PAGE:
Regarding the Lathe itself, yes I know there are no surviving ones, but we do know they used them as they found the offcuts from bowls etc at numerous places. My mate Larry Jones (The Wrekin Woodsman ) mentioned there was plans for one in a recent copy of the gazette he gets from the APT. Sadly he could not find it for me in time. Obviously it is plans for what they 'assume' it would have been like, as nobody really knows for sure.

Thanks again all
Rob
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Re: Plans for a Viking Pole Lathe

Postby Blodhemn » Thu Apr 01, 2010 7:18 pm

Paul,

I just looked at the link to your Lathe and for some reason some pics are not showing? I only see pics from where it says MORE PICS... Any idea why im not seeing the rest?
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Re: Plans for a Viking Pole Lathe

Postby robin wood » Thu Apr 01, 2010 7:49 pm

It seems most likely to me that Viking lathes would have been built in situ around earth fast posts, this is by far the easiest way to make a really solid lathe unless you need to be mobile. I made my first lathe to the pattern that you see in the links above when asked to do a demo at a Viking event about 15 years ago and have gradually refined it to get to the pattern you see there. The re enactors were not so impressed with my newly hewn lathe as they were with the old looking one made from reclaimed sawn fence posts bolted together.
http://www.robin-wood.co.uk bowls, books and courses
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Re: Plans for a Viking Pole Lathe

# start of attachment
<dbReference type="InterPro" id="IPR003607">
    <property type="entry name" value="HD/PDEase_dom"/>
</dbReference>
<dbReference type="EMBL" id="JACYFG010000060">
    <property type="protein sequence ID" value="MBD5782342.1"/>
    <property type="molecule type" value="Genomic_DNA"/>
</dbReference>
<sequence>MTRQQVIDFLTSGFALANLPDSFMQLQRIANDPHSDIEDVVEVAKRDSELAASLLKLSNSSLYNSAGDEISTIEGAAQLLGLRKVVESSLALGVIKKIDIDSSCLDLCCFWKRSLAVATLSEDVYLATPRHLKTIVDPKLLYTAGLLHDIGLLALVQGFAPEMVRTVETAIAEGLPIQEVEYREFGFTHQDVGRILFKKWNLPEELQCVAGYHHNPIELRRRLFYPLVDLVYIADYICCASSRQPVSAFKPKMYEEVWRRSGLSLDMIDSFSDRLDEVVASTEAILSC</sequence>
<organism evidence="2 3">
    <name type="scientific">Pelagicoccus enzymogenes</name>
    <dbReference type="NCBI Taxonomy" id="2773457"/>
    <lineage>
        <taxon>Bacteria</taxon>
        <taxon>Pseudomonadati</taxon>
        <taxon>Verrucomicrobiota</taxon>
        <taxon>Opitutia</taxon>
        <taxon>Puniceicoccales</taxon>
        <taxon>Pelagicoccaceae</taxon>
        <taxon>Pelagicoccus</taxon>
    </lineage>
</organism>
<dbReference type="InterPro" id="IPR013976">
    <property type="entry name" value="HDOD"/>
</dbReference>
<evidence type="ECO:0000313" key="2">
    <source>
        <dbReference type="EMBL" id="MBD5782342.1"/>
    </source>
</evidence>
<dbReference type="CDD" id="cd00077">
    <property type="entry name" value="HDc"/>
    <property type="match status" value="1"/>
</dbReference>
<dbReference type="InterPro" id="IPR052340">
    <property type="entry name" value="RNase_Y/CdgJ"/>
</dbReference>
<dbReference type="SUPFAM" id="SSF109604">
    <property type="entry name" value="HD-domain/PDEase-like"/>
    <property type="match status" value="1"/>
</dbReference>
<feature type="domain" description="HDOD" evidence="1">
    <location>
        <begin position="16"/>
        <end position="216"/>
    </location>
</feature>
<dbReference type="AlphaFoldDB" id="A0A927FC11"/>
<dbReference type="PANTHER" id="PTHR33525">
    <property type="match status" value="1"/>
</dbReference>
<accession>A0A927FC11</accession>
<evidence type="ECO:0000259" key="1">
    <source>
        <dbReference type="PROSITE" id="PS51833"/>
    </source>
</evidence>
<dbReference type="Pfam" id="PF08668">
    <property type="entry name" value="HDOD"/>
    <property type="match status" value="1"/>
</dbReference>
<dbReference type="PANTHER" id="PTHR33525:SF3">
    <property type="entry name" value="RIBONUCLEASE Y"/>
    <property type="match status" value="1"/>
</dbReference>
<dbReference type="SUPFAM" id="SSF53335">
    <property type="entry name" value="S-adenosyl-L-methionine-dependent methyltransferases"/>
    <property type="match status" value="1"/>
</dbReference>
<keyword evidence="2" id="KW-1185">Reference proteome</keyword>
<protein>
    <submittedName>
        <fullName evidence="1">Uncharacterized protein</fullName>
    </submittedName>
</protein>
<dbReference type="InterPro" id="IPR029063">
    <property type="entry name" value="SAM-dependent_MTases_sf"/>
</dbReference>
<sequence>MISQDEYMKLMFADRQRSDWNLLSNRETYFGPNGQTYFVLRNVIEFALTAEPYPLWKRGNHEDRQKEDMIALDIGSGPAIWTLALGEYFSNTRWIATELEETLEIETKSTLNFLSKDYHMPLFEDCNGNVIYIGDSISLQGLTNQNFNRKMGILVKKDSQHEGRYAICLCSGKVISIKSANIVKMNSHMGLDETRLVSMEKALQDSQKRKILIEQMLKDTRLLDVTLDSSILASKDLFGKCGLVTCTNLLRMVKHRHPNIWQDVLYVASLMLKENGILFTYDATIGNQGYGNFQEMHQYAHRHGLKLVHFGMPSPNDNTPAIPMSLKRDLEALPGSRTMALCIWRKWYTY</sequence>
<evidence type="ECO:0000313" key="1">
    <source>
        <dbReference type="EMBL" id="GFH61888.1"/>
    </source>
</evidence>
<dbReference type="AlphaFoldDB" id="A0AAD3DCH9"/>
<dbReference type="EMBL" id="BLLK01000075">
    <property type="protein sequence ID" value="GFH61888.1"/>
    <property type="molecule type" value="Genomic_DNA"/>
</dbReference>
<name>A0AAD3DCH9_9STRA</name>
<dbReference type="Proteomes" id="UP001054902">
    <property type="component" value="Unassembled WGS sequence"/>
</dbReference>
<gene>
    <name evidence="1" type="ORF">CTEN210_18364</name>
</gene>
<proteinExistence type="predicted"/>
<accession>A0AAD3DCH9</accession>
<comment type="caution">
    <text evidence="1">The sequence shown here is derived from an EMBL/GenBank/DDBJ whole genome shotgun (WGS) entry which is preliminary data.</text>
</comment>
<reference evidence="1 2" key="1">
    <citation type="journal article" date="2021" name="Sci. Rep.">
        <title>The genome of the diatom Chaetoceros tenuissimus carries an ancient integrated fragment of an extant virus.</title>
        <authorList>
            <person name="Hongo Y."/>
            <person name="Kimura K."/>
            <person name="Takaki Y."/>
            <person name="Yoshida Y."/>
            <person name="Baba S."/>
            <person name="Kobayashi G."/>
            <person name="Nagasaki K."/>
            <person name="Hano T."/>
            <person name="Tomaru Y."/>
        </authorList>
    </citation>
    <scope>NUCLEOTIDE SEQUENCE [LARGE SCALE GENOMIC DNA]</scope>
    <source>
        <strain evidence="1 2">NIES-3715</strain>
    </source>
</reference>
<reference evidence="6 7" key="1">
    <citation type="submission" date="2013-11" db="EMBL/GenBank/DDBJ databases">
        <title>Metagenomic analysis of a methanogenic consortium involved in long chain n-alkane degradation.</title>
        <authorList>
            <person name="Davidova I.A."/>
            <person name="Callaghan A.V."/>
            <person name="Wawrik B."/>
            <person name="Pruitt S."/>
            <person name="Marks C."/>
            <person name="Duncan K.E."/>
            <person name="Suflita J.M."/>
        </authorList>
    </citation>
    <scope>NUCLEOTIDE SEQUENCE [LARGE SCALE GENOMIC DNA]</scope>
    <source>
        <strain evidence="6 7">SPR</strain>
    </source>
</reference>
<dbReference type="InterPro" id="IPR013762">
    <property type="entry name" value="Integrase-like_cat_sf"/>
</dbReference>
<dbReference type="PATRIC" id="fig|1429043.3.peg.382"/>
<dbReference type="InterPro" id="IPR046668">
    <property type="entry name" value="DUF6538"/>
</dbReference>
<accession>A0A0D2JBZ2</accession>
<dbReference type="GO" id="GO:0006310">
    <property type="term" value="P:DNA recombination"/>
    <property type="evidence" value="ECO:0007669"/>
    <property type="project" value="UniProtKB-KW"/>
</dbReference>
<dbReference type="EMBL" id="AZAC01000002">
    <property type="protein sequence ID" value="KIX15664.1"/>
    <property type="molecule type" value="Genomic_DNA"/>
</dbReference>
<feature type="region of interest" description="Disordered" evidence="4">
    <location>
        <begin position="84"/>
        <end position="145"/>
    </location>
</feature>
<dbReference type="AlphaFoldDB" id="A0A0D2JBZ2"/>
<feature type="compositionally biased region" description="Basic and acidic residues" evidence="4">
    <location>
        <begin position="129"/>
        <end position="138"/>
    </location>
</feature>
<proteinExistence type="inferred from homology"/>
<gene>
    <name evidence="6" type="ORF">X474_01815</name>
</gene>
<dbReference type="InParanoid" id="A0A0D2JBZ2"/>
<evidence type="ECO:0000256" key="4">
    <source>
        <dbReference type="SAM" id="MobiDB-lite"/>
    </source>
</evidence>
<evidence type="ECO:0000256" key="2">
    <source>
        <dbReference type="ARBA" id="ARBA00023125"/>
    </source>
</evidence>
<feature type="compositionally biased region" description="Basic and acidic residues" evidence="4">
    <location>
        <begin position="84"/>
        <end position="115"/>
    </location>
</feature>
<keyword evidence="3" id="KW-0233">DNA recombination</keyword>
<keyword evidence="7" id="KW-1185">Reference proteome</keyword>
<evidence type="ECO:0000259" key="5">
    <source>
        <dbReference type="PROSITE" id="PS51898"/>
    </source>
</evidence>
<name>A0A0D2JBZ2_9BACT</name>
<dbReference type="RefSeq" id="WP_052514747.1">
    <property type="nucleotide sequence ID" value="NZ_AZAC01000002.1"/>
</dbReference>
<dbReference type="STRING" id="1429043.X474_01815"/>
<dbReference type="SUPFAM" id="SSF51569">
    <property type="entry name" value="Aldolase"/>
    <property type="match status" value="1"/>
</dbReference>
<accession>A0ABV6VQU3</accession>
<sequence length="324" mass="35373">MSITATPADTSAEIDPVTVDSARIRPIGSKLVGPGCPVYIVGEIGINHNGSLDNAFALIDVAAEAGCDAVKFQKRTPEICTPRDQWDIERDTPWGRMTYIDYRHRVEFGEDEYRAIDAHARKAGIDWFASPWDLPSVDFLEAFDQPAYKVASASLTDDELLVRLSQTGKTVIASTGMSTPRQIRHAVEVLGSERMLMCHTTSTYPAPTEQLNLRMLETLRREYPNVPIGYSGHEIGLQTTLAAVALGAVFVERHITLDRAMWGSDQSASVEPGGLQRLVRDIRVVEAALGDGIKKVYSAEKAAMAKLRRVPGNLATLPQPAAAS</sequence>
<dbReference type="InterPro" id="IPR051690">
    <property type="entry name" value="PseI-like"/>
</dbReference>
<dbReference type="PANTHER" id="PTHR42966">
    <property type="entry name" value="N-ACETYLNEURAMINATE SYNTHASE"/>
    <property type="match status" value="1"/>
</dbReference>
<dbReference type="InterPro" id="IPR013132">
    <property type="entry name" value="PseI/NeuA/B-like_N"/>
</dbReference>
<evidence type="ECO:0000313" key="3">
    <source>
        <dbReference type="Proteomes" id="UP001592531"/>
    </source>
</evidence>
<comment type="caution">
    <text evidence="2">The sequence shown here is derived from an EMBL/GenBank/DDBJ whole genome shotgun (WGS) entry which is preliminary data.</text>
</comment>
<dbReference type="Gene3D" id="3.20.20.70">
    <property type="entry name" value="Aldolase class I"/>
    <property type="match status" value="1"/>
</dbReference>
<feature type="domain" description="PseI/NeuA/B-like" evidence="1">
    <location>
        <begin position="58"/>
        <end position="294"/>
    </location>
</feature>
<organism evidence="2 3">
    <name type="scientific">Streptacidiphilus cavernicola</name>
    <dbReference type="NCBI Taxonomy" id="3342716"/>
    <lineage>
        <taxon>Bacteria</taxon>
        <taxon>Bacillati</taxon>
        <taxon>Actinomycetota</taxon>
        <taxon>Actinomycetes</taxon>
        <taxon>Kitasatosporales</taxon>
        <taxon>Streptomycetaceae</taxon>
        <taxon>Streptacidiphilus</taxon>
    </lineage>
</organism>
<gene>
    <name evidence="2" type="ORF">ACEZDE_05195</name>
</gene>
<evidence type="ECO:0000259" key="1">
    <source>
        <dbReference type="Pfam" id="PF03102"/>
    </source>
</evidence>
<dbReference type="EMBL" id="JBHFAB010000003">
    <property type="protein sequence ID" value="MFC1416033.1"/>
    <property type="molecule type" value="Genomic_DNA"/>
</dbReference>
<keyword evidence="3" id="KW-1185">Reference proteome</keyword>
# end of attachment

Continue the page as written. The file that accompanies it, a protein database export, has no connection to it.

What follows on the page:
Postby Heinrich H » Thu Apr 01, 2010 8:37 pm

[quote=/"robin wood" The re enactors were not so impressed with my newly hewn lathe as they were with the old looking one made from reclaimed sawn fence posts bolted together.[/quote]

:D
Last edited by Heinrich H on Fri Apr 02, 2010 9:13 am, edited 1 time in total.
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Re: Plans for a Viking Pole Lathe

Postby forestwalker » Fri Apr 02, 2010 5:40 am

robin wood wrote:IThe re enactors were not so impressed with my newly hewn lathe as they were with the old looking one made from reclaimed sawn fence posts bolted together.


But since the viking ages were a long time ago, anything that attempts to recreate stuff from then must look old, or it is obviously fake. Old wood and rusty bolts must be more historically accurate than nice clean wood. Or are you saying that Hollywood have been lying to us all these years?

BTW, in the pictures of your lathe I'm slightly uncertain as to the arrangement of the tool rest. Do you have any pictures from above? The way I'm understanding it there is one rest at right angle to the bed (left side), and one from the other poppet that intersects this one at an angle and rests on top: is that correct?
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Re: Plans for a Viking Pole Lathe

Postby RichardLaw » Fri Apr 02, 2010 9:27 pm

forestwalker wrote:BTW, in the pictures of your lathe I'm slightly uncertain as to the arrangement of the tool rest. Do you have any pictures from above? The way I'm understanding it there is one rest at right angle to the bed (left side), and one from the other poppet that intersects this one at an angle and rests on top: is that correct?


That's right, there needs to be a peg in the right poppet that fits into a hole in the underside of the tool rest to prevent it falling off. The top of the tool rest should be around an inch lower than the centre (some say).